Interestingly, DPSCs actually display some properties of another group of stem cells as well. Most researchers classify them as MSCs, but DPSCs are also similar to neural crest stem cells (NCSCs) (the term “neural crest” again applies to a specific part of the developing embryo). For example, DPSCs can become melanocytes, which are not a mesenchymal cell type. Clearly, further characterization of DPSCs is desirable as even their basic classification remains unclear.
Because they can be obtained in a completely noninvasive manner and have relatively broad differentiation capabilities, dental pulp stem cells have great potential to be used in medical applications, such as healing wounds and regenerating tissues. MSCs in general have been significantly pursued for these applications, especially since MSCs have been found to inhibit inflammation and immune responses. A major barrier, which has prevented more widespread use of MSCs (including DPSCs) in the medical field, has been how they are harvested. The groups of cells can be rather heterogeneous, containing the desired stem cells but also many other cell types. Also, the cells can vary from donor to donor. However, great efforts are being made to standardize isolation procedures to bring experiments from the laboratory to clinical utility.
In the last few months, dental pulp stem cells were reported to have been successfully used in their first human clinical trials. Specifically, studies reported that DPSCs could be used to repair bone tissue, suggesting that DPSCs could also be used to safely repair or regenerate other tissues and organs. In rats, DPSCs have also been shown to reduce myocardial infarctions (heart attacks). Clearly DPSCs hold much potential, and biotechnology companies such as the National Dental Pulp Laboratory in Massachusetts have already jumped at the opportunity. They already offer to cryogenically freeze the DPSCs from baby teeth so that the DPSCs can potentially be used later in life if they’re needed (just as many companies offer to do for umbilical cords, which contain mesenchymal and hematopoietic stem cells). In other words, the tooth fairy may have just found a way to make a tidy profit from all those baby teeth.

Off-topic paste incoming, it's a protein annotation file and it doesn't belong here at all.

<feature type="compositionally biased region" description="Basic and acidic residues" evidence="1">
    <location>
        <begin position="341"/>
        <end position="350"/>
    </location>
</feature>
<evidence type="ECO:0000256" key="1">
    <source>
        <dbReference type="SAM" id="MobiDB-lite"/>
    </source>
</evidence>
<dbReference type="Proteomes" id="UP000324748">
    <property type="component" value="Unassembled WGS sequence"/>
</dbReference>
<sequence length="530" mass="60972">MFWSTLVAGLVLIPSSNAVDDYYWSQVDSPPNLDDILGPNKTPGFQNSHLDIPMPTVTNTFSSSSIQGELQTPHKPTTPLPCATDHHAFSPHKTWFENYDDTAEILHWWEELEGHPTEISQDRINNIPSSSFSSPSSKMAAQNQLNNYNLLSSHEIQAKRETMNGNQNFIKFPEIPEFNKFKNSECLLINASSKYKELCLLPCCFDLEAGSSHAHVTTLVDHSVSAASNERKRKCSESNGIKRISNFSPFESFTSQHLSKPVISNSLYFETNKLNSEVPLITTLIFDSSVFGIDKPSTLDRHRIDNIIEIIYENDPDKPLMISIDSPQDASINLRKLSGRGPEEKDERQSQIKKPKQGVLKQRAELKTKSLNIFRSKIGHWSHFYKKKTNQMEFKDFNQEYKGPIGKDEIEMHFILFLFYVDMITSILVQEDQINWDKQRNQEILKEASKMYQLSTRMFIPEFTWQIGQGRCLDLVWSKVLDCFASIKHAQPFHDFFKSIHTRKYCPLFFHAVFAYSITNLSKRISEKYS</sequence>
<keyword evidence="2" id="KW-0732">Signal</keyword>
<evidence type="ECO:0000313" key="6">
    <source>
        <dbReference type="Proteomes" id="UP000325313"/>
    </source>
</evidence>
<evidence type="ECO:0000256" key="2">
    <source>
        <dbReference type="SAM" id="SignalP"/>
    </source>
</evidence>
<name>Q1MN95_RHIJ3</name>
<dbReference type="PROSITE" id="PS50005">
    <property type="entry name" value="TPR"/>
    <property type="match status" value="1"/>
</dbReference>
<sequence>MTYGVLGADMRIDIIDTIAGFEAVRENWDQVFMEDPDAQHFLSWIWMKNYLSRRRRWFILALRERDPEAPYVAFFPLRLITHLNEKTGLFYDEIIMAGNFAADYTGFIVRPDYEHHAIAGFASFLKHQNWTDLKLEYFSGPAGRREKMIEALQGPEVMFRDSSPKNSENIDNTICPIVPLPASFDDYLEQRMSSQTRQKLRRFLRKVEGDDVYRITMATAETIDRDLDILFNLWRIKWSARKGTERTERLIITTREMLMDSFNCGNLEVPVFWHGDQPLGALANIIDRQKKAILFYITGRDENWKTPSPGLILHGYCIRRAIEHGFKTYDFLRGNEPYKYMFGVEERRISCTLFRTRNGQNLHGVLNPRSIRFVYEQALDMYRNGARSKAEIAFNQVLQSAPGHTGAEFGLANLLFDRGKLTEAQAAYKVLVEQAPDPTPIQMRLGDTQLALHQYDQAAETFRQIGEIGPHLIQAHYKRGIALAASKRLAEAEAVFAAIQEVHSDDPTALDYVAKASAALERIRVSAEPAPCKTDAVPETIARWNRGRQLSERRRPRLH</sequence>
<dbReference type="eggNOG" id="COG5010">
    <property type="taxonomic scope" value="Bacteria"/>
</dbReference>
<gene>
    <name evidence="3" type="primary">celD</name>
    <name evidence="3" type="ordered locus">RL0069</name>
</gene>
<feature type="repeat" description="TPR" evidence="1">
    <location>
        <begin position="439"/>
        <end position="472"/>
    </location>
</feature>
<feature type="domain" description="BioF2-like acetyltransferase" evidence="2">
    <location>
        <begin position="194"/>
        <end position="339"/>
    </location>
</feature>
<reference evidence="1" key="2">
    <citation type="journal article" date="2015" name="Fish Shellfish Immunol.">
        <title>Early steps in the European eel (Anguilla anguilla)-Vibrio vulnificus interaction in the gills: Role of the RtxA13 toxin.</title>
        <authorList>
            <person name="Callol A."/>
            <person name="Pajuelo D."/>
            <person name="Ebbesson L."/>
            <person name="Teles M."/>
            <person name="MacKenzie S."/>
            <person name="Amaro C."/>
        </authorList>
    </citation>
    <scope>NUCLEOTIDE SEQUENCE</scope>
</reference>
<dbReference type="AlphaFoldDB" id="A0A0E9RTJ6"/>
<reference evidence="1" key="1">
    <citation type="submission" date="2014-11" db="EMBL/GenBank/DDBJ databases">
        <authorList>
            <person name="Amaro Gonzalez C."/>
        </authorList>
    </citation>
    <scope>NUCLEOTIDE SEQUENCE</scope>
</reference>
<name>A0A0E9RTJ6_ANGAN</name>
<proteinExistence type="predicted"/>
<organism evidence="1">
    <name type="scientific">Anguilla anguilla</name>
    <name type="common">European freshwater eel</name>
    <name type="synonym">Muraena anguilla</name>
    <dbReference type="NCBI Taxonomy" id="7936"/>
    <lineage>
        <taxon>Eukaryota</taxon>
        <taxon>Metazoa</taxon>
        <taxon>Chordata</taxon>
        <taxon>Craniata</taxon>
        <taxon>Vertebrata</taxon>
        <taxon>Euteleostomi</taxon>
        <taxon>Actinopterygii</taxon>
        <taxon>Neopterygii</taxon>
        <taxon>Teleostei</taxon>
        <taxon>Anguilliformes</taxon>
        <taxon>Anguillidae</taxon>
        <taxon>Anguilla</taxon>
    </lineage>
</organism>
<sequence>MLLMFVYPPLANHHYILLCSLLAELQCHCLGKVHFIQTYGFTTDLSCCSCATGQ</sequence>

For more on Dental Pulp Stem Cells, see Teisha Rowland’s “All Things Stem Cell post on Dental Pulp Stem Cells: Noninvasively Obtained Stem Cells” or her “All Things Stem Cell post on Mesenchymal Stem Cells: A Diverse Family, Large and Still Growing,” The National Institute of Health’s Stem Cell FAQs, a recent clinical study using DPSCs for bone repair, a study
using DPSCs to improve myocardial infarctions in rats, the Web site for the National Dental Pulp Laboratory, or, for a visual explanation of terms used, see All Things Stem Cell’s Visual Stem Cell Glossary
Biology Bytes author Teisha Rowland is a science writer, blogger at All Things Stem Cell, and graduate student in molecular, cellular, and developmental biology at UCSB, where she studies stem cells. Send any ideas for future columns to her at firstname.lastname@example.org.